On Wednesday, Vermont Governor Phil Scott announced his plans to veto a marijuana bill which would have made Vermont the ninth state with recreational cannabis. Today he followed through with the veto, sending the legislation back. So Vermonters won’t be seeing recreational cannabis as soon as they hoped.
Vermont Governor Phil Scott Explains Why
Republican Gov. Phil Scott has claimed he isn’t completely against the legalization of marijuana. However, he says he wants to do it the right way.
“We must get this right,” Scott said. “I think we need to move a little bit slower.”
The bill would have only legalized small amounts of marijuana for anyone over the age of 21. Things can’t move much slower than that. The governor submitted suggested changes that could be made to the bill during a special session over the summer.
Hopefully, the changes come as soon as July, Vermonters are tired of waiting. Proponents of the bill have taken issue with the governor’s decision:
“We are disappointed by the governor’s decision to veto this widely supported legislation, but we are very encouraged by the governor’s offer to work with legislators to pass a legalization bill during the summer veto session,” said Matt Simon, spokesman for the Marijuana Policy Project. “Lawmakers have an opportunity to address the governor’s concerns and pass a revised bill this summer, and we are excited about its prospects.”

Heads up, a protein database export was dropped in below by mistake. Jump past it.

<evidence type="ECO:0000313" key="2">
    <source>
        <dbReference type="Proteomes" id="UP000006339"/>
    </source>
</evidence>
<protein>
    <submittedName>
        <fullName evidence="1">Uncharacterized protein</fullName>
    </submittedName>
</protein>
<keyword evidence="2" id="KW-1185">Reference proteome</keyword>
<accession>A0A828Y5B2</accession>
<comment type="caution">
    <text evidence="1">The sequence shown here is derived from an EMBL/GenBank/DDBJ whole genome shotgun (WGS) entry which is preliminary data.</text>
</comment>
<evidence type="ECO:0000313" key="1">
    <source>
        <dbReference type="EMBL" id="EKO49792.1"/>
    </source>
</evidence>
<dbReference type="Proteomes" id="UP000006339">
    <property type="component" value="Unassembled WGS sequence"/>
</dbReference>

The state has the highest marijuana use in the country and second-highest when it comes to people aged 12 to 25. So keeping marijuana illegal is doing nothing to deter the use of it in Vermont.
Proponents of legalization believe that it is better to regulate and tax the industry than to keep it underground. The underground market makes it easier for adolescents to get their hands on pot. With a legal market, most dealers wouldn’t have the incentive to keep selling.
Had the bill passed, Vermont would have been the first state to legalize marijuana through a vote from the state legislative body. On the other hand, all eight states with legal pot passed their legislation through public referendums.
Reasons for the Veto
Even though Vermont Governor Scott isn’t completely against legalization he lists public safety, children’s health, and intoxicated driving as reasons for the veto.
There isn’t enough evidence to support any of this. In fact, research hasn’t found any strong links between legal cannabis and intoxicated driving. There is also evidence to suggest that legal weed dropped teen use.
Now that there is enough evidence to disprove myth made by prohibitionists the latest strategy appears to be to stall legalization by any means necessary. According to the National Conference of State Legislatures, there are nearly 20 other states with pending bills to legalize recreational marijuana for adults.